CARACAS (Reuters) - In a curious convergence of events on the same day last week, four Venezuelan provincial courts issued identical rulings, state governors quickly hit Twitter to celebrate, then the election board emailed a short but bombshell statement.
Opposition hopes for a referendum to recall President Nicolas Maduro were dashed, on grounds of fraud in an initial signature drive. The vote was off.
For many in the opposition, that settled a years-old debate about the nature of Venezuela's socialist government, uniting them in conviction they are now fighting a dictatorship.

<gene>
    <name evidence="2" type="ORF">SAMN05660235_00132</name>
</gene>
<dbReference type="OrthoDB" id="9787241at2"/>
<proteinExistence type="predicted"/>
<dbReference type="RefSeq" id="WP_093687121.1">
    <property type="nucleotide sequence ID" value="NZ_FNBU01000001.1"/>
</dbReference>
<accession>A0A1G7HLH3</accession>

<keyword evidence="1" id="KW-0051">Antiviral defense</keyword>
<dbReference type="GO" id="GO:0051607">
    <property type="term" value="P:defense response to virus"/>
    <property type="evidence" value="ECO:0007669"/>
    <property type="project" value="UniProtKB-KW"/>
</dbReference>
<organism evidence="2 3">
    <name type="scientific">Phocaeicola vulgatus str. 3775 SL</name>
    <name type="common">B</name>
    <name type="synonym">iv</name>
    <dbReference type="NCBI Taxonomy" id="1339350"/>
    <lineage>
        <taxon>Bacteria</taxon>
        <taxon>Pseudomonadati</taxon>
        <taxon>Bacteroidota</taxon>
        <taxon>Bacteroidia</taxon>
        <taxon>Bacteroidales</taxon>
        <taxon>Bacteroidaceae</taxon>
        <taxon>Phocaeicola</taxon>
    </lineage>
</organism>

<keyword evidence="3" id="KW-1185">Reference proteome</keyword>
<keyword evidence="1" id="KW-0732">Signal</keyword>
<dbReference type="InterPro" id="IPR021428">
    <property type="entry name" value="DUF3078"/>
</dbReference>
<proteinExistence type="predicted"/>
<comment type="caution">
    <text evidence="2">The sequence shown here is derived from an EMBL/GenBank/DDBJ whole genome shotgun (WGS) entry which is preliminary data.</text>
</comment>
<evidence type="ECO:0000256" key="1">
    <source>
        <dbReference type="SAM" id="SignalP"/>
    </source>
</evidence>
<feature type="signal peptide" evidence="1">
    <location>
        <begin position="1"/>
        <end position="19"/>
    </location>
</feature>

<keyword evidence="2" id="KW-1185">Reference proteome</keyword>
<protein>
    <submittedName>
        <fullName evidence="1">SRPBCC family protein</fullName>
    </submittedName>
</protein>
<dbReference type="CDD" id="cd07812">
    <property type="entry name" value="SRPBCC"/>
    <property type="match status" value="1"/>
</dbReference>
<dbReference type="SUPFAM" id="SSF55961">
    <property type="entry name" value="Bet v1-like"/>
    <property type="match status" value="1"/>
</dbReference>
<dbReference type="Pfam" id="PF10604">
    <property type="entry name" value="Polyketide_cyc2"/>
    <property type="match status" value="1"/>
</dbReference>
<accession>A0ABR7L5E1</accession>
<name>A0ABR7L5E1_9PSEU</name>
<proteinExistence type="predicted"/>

Their new militancy heightens the risk of unrest as the South American OPEC member of 30 million people grapples with a dangerous economic and political crisis.
"Can anyone in the world now really doubt that Venezuela is living in tyranny?" said housewife Mabel Pinate, 62, dressed in white among thousands of protesters who took to the streets against Maduro on Wednesday.
"We are sick of this. It's time to toughen up and do what we must to save Venezuela," added Pinate, whose husband was fired from state oil company PDVSA by Maduro's predecessor Hugo Chavez and whose two children have gone abroad. READ MORE